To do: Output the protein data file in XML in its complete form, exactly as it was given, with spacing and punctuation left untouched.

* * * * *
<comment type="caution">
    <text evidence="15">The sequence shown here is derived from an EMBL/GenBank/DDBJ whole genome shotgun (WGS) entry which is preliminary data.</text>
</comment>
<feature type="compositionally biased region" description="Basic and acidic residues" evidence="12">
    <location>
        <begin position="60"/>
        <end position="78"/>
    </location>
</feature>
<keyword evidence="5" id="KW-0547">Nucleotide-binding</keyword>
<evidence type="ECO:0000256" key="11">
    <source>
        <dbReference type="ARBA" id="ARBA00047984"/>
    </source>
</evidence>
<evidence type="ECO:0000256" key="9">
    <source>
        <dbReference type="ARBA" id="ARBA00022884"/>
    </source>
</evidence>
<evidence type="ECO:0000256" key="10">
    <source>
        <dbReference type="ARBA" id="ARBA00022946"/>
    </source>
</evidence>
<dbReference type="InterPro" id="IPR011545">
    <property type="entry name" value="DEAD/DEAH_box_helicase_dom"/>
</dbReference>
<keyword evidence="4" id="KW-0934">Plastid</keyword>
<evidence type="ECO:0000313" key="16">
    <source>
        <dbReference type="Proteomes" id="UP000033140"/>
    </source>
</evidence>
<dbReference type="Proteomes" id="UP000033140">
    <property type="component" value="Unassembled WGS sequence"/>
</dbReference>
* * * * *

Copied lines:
<comment type="caution">
    <text evidence="15">The sequence shown here is derived from an EMBL/GenBank/DDBJ whole genome shotgun (WGS) entry which is preliminary data.</text>
</comment>
<feature type="compositionally biased region" description="Basic and acidic residues" evidence="12">
    <location>
        <begin position="60"/>
        <end position="78"/>
    </location>
</feature>
<keyword evidence="5" id="KW-0547">Nucleotide-binding</keyword>
<evidence type="ECO:0000256" key="11">
    <source>
        <dbReference type="ARBA" id="ARBA00047984"/>
    </source>
</evidence>
<evidence type="ECO:0000256" key="9">
    <source>
        <dbReference type="ARBA" id="ARBA00022884"/>
    </source>
</evidence>
<evidence type="ECO:0000256" key="10">
    <source>
        <dbReference type="ARBA" id="ARBA00022946"/>
    </source>
</evidence>
<dbReference type="InterPro" id="IPR011545">
    <property type="entry name" value="DEAD/DEAH_box_helicase_dom"/>
</dbReference>
<keyword evidence="4" id="KW-0934">Plastid</keyword>
<evidence type="ECO:0000313" key="16">
    <source>
        <dbReference type="Proteomes" id="UP000033140"/>
    </source>
</evidence>
<dbReference type="Proteomes" id="UP000033140">
    <property type="component" value="Unassembled WGS sequence"/>
</dbReference>